2017 Impact Report

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Mission

2017 was a year of transition for TJM with the retirement of Rev Jack Marsh, a founder of TJM, and the hiring of Rev. Stuart Warren to lead the organization and continue to fulfill Rev. Marsh’s vision. Our mission has always been to "share God's message of hope with those in jail," and that will continue under Stuart Warren's leadership.

Organization

One full time employee and one part-time administrator facilitate the work of 31 volunteer chaplains and 91 worship teams who minister within the Hamilton County Justice Centers. Additionally, TJM serves as the training and credentialing center for clergy wishing to gain access to many correctional and treatment facilities in Hamilton County, saving tax dollars for Hamilton County tax payers. Our total volunteer roster includes roughly 650 individuals that requires regular servicing.

The number one visit, in terms of recidivism, is a visit from clergy.
— Dr. Harold Dean Trulear

Major Activities/Accomplishments

  • Worship teams’ minister to an average of 600 inmates per week with an average of 76 worship team volunteers conducting those services each week.
  • Our chaplains fulfill an average of 30 inmate requests per week requiring an average of 40+ hours of chaplain time. 
  • Chaplains are asked and responded to a request for death notification for an inmate within 1.5 hours of the notification request and maintained a 94% end-of-day response to grief intervention requests.
  • TJM responded to an average of 100+ requests/month from inmates. These requests consisted primarily for prayers, rosaries, Bibles, reading material, and eye glasses.
  • TJM works with the Hamilton County Sheriff’s Department on background checks (every two years), badges for our volunteers, and fulfill continuing education requirements for our volunteers.
  • Educate, monitor, and mentor our volunteers in order to protect and cultivate the privilege that TJM has been granted by the Hamilton County Sheriff’s Department to offer God’s message of hope to those incarcerated in the Hamilton County jails. 
  • Conducted the yearly Adult Jail Chaplaincy class. 
  • Moved the TJM office to the Hamilton County Justice Center.
  • “Cookies at Christmas” sourced, packaged and delivered 15,000 cookies to roughly 2,000 inmates and 300 sheriff’s deputies at Christmas.
  • The CEO serves as a consultant to the Hamilton County Sheriff’s Department on religious matters.

Financials

TJM is a 501 (c) (3) organization. Funding comes from 3 major sources – The Hamilton County Sheriff’s Department, local churches and religious organizations, and individual donations. 

  • 2017 revenues - $83,302
  • 2017 expenses - $90,122

2017 Goals and Measures

  1. We will document 25,000 prisoners and 3,000 volunteers worshipping together in the jails during 2017.  To do this we will rely on reports by Worship Teams submitted online and through the mail. We will continue random surveys of Corrections staff, focusing on changes in behavior/attitude as a result of worship attendance in worship.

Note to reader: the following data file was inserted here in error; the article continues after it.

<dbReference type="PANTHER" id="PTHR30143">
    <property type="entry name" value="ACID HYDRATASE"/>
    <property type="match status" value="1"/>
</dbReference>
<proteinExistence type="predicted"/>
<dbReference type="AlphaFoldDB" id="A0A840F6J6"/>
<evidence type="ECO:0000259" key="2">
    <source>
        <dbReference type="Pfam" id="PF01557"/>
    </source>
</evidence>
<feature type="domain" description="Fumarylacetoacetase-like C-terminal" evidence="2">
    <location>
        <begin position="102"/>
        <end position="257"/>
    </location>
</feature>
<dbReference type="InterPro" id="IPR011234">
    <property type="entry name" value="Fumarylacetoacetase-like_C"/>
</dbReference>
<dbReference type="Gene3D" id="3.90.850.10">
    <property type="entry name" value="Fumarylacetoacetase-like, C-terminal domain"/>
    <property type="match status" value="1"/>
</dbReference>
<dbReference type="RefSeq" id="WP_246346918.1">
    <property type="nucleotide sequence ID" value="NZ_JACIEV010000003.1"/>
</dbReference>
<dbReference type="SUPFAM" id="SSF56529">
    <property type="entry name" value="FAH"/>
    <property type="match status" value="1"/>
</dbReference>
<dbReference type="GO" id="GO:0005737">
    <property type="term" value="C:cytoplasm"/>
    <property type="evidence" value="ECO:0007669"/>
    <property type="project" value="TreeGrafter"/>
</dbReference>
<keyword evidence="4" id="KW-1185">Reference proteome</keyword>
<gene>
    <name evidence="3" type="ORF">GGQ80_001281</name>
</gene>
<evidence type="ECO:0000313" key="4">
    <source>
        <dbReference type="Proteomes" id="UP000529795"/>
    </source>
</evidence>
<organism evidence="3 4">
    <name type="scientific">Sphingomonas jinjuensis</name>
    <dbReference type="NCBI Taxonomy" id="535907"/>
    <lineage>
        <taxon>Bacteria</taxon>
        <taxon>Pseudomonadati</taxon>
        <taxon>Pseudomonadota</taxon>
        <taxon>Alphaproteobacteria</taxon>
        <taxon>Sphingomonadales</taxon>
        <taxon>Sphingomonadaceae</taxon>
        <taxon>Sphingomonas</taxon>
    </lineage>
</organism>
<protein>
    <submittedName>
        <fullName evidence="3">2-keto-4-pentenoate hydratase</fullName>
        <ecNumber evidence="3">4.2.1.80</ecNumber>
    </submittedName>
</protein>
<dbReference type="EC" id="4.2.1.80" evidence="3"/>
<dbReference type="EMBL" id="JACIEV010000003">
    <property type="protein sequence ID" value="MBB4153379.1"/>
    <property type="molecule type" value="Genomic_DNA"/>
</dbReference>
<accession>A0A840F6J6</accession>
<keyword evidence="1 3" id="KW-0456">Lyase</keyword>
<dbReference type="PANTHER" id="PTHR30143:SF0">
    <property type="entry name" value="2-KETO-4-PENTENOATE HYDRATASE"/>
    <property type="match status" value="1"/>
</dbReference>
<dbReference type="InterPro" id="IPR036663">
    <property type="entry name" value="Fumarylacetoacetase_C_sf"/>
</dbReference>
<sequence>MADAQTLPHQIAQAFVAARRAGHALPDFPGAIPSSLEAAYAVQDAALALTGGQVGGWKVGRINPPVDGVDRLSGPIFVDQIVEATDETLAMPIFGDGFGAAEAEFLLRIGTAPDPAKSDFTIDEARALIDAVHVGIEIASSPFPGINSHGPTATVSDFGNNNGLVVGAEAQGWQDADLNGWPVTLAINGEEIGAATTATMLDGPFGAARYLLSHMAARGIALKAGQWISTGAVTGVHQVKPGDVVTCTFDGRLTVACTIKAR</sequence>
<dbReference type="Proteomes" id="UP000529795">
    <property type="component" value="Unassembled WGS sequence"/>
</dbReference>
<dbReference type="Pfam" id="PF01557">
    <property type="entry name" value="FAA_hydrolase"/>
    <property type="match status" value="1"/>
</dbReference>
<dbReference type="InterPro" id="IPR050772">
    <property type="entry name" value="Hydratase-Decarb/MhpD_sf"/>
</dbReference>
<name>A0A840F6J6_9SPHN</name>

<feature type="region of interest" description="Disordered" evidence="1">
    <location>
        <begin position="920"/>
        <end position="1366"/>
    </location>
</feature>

• In 2017, we documented a total attendance of 31,031 inmates and 3,955 worship team volunteers worshipping together.
       
  2. We will document 2,500 hours of service by members of our Adult Jail Chaplaincy Team resulting in at least 1600 prisoner contacts in 2017.  To do this we will use the sign in book in the chaplain’s office at the Justice Center and reports submitted online, through the mail and placed in the bin at the chaplain’s office in the Justice Center. We will continue random surveys of Corrections staff about how prisoner behavior/attitude is affected by contact with volunteer chaplains.
    • In 2017, we fell short of our goal of 2,500 hours of service by members of our AJC. We have 2,102 recorded hours with 58% of our chaplains reporting their numbers. Thus, it is possible we far exceeded our goal, but many of our chaplains did not report their volunteer hours.
       
  3. We will document that we will have a chaplain on scene within 1.5 hours of being requested for all death notifications. A success rate of 100 % will be determined by recording the time/date of request vs. time date of chaplain’s response. Achieving this goal frees up significant officer time and attention in these situations. It also reduces prisoner stress, thereby aiding in jail safety and security.
    • In 2017, we responded to 100% of all death notifications within the 1.5 hour goal and 100% of grief intervention requests by day’s end.
       
  4. We will have a chaplain respond by the end of the day for all grief intervention requests. A success rate of 90 % will be determined by recording the time/date of request vs. time date of chaplain’s response.
    • In 2017, we responded to 94% of all grief intervention requests by the end of the day of each given request.
       
  5. We will average at least 4.7 out of 5.0 evaluation indicating the quality of our training. This will be measured by the responses to evaluations distributed at the end of each training session. This goes to one of our key areas, and strengths, of helping people grow in jail ministry and as disciples.
    • Due to a transition in leadership, this evaluation is unable to be located and assessed.
       
  6. In the spring of 2017 we will conduct interviews with Corrections Administration, randomly selected Corrections officers and the Hamilton County Sheriff or Chief Deputy to get a sense about the usefulness of our volunteers in the Hamilton County jail facilities. Similar interviews will also be done among the Talbert House facilities we serve and the River City Correctional Center.
    • Due to a transition in leadership, this evaluation is unable to be located and assessed.